Zoning is now in place for two projects that stand to create at least 49 new homes in Whitehorse.
Whitehorse city council approved the final two readings on the zoning at its Nov. 14 meeting. It allows the Ta’an Kwäch’än Council (TKC) to plan housing on two sites.
“It was incredibly exciting,” TKC Chief Amanda Leas said in a Nov. 17 interview.
Leas said it will mark the first major housing projects for the First Nation on its settlement land.
As Leas said, when she ran for chief she wanted to work towards bringing citizens back to the First Nation’s land and this is a step towards that.
The largest site is a 2.1-hectare parcel on Birch Street in Porter Creek, which would see the development of 25 single family lots that could accommodate single-detached, mobile, duplex and triplex homes.
The 2.1-hectare site is part of a larger 4.35-hectare piece of settlement land with the remainder of the site to remain designated as future development.
On the other site — a one-hectare parcel on Witch Hazel Drive in Whistle Bend — the TKC is planning to add 24 townhouses.
The council votes followed public hearings where some concerns around the Birch Street plans, potential traffic, road design, the impact to neighbouring property values and safety were expressed. Opposition to rental properties and mobile homes was also noted.
A report to council addressing the concerns noted traffic considerations would be looked at during the detailed design phase of the project and that any concerns about the Yukon government’s plans for roads in the area should be at the territorial government as the rezoning is not impacted by the territory’s plans.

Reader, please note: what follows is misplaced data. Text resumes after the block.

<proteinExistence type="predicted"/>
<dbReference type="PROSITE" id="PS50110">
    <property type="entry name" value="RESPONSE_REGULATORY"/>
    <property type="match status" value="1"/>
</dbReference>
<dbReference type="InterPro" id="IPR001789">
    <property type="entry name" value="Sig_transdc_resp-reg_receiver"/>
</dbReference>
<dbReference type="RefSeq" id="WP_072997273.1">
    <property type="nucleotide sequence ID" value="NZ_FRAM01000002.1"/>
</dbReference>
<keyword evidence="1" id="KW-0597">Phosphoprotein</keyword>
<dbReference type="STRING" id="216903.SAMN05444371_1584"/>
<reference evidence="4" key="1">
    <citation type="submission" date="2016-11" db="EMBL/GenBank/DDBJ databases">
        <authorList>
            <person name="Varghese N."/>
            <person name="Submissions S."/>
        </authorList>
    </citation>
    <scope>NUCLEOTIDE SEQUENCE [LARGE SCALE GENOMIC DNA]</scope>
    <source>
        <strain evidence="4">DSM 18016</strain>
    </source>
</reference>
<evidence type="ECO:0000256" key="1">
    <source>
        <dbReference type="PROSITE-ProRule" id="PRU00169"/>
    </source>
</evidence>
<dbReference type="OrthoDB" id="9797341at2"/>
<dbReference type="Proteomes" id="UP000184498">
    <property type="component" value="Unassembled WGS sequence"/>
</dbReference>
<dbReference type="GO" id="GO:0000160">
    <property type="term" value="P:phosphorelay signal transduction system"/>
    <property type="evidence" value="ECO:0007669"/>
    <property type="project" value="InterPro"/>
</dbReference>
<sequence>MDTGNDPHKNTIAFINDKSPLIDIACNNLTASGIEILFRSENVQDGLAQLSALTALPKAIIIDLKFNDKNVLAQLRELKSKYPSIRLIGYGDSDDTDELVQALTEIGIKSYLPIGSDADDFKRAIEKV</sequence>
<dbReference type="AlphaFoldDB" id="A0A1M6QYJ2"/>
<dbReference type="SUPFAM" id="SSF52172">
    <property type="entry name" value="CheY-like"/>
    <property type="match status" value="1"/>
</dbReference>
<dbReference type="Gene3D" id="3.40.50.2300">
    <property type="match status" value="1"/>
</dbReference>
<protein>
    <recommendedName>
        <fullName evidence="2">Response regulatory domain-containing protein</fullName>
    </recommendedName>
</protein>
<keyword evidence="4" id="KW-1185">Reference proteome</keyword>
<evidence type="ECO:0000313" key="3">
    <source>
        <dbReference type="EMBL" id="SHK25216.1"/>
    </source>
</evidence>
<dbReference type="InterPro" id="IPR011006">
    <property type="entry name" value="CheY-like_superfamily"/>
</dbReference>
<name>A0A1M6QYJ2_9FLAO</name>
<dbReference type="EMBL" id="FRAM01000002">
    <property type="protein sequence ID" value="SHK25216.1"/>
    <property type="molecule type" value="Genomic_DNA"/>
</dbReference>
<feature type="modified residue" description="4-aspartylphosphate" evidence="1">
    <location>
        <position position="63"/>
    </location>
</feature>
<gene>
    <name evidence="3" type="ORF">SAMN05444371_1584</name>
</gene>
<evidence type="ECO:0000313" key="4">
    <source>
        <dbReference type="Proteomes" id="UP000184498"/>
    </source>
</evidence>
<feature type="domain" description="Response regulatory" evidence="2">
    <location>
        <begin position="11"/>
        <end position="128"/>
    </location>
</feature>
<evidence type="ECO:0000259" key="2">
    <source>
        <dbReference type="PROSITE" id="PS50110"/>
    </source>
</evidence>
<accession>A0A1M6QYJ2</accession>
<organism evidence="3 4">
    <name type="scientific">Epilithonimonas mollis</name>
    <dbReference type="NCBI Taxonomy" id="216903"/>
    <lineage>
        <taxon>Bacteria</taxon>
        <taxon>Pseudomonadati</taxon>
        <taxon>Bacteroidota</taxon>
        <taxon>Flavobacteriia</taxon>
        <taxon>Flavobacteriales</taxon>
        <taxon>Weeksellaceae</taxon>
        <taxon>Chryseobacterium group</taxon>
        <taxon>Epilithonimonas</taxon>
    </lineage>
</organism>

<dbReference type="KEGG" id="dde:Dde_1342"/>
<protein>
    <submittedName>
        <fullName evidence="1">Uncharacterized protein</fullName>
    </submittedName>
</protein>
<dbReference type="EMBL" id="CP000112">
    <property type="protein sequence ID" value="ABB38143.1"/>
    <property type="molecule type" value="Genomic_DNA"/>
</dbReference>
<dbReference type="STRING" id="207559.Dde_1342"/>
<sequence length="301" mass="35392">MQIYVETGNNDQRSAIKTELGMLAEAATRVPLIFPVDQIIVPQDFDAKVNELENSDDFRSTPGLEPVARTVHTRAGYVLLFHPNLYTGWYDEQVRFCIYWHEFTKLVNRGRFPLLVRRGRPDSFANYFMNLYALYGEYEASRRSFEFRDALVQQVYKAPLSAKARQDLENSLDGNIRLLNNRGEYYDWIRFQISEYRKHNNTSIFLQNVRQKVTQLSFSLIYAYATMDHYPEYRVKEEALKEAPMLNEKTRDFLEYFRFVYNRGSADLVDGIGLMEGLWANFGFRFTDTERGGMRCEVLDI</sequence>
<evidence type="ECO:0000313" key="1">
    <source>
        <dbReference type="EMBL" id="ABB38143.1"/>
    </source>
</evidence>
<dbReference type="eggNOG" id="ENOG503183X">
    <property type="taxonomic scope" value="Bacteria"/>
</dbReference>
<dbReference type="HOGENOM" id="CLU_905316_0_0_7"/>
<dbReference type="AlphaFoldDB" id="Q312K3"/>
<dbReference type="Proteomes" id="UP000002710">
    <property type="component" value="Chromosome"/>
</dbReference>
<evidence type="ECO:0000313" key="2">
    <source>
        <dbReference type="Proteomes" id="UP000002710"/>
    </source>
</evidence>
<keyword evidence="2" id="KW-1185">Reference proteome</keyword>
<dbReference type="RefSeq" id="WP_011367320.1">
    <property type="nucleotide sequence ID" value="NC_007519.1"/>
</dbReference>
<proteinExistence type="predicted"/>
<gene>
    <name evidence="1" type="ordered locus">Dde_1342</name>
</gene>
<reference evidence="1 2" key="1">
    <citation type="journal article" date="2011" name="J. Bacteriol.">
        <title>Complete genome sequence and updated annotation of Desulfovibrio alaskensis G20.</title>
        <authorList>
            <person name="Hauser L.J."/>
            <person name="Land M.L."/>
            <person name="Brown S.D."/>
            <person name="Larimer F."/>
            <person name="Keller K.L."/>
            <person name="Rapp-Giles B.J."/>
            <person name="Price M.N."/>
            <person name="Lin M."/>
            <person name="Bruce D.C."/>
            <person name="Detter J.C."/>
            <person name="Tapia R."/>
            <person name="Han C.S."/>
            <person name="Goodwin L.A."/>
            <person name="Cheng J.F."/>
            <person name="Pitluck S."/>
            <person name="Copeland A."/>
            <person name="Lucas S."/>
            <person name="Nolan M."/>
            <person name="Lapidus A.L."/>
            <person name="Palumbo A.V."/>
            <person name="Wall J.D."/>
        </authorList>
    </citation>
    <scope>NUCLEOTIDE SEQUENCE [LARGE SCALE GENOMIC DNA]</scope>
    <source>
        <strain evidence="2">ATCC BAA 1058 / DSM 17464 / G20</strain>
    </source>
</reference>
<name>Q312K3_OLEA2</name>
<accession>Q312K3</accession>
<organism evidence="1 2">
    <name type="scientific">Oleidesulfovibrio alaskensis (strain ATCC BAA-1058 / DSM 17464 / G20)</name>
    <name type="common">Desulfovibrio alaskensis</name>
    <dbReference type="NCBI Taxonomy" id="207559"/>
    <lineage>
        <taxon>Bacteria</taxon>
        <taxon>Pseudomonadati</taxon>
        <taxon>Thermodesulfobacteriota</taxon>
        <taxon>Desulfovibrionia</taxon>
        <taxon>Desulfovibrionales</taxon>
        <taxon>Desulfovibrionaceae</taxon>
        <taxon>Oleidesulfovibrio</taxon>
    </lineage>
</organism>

Speaking to crime and safety, city planner Mathieu Marois pointed out in the report: “There is no reason to believe that the proposed development would cause more crime than any other residential development in the city and is not considered to relate to this application to rezone the subject site.”
Similarly on the impact to property values, Marois said property values will not be impacted to any greater degree than other developments. He pointed out the site is designated as residential-urban in the city’s Official Community Plan and that the TKC has the right to manage its settlement land within OCP and zoning designations.
“Zoning regulations will ensure that the development is built to the same standards as other neighbourhoods or properties zoned [single residential],” he said.
The report pointed out the First Nation cannot sell its land and therefore the land will be leased, though the zoning bylaw doesn’t consider differences between rental and owned properties and thus the issue is not seen as relevant to a zoning amendment.
On allowing for mobile homes, the First Nation said it applied to have mobile homes added as a use so the option is available; though it doesn’t intend to place a mobile home on each site.
Leas said there’s a lot of excitement among citizens for the projects as the First Nation continues to hear positive feedback about the plans.
Natalie Leclerc, the First Nation’s land use planning coordinator, said subdivision on both sites is anticipated to be done in late 2022 or early 2023 with development on the ground to get underway next summer.
Both Leas and Leclerc emphasized the sites are planned to reflect the character of the communities they are in with occupancy anticipated for 2024.
While Whitehorse city council was unanimous in its support of both rezonings, Coun. Ted Laking again stressed the importance of dealing with traffic and future planning in Whistle Bend as the neighbourhood continues to grow.
Contact Stephanie Waddell at firstname.lastname@example.org